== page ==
Starting On A New Custom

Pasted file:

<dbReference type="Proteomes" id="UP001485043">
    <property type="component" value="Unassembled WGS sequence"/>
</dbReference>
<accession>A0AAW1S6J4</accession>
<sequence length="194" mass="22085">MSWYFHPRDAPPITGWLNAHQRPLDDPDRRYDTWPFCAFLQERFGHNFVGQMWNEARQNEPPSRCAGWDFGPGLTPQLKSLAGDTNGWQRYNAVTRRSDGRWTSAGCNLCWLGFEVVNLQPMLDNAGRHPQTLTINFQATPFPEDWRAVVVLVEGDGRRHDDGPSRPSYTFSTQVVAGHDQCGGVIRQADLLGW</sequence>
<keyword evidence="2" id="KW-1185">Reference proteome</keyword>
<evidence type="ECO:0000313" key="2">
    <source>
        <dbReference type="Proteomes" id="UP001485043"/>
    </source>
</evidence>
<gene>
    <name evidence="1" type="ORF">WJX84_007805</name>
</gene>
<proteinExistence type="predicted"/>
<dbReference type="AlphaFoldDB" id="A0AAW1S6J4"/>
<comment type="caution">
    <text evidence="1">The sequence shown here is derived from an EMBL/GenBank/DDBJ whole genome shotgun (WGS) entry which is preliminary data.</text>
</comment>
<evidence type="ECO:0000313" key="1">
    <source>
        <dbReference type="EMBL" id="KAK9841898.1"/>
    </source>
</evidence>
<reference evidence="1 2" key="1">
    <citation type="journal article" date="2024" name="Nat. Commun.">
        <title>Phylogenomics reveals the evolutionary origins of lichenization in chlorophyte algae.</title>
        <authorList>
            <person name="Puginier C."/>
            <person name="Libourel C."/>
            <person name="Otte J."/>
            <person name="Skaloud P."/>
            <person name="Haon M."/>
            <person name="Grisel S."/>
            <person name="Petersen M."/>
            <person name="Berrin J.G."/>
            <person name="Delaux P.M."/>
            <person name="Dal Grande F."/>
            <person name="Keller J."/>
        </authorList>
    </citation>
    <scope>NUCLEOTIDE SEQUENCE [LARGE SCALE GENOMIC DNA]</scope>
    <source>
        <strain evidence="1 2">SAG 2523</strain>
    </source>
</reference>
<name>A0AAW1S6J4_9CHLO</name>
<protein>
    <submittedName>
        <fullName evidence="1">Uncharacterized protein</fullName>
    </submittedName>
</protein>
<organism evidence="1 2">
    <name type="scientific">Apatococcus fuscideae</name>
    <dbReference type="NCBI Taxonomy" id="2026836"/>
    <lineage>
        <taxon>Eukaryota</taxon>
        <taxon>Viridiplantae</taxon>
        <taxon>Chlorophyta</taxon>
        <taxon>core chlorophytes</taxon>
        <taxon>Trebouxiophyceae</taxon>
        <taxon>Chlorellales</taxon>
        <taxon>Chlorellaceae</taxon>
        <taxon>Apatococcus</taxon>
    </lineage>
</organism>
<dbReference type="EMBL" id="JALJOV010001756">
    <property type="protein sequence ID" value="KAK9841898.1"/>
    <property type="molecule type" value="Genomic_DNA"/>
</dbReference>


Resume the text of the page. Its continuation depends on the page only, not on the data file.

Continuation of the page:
Custom Hot Wheels ChargerCustom Hot Wheels ChargerCustom Hot Wheels ChargerCustom Hot Wheels ChargerCustom Hot Wheels ChargerCustom Hot Wheels ChargerFigured it was time to start on another custom. I’ve been wanting to do a “abandoned car” scene for a long time, so I think this old Charger will be a good candidate. A lot of people think that “junked cars” are the easiest to do because you don’t have to concentrate on detail like you do if you’re restoring a car. However, that’s not true, as a matter a fact, to get the right look and feel, there is much more detail to address. I started this car by separating it from the base. I want this car to look like it’s been picked through and robbed of parts. First detail on this one will be to open the door. I do this by cutting a relief along the door line with a dremel and cutting wheel. Basically, you just follow the casting lines in the door. I cut a small relief in the front (hinge) of the door, but not all of the way through. This will allow you to bend the door open a bit while still keeping it attached to the car. When I was cutting the reliefs in the door with the dremel, I accidentally went a little to high and hit the roof line. Custom Hot Wheels ChargerCustom Hot Wheels ChargerThis is an easy fix. After I stripped the car of paint, I just filled the cut with super glue, then sprinkled it with baking soda. I’ve used the process in the past to fill voids and it works like a charm. It dries instantly and can be sanded immediately. These pics were taken about 5 minutes a part. Stay tuned for more updates in the near future, I plan to work on this custom through the holidays just to fill in time. I’ll also be testing some new weathering techniques.

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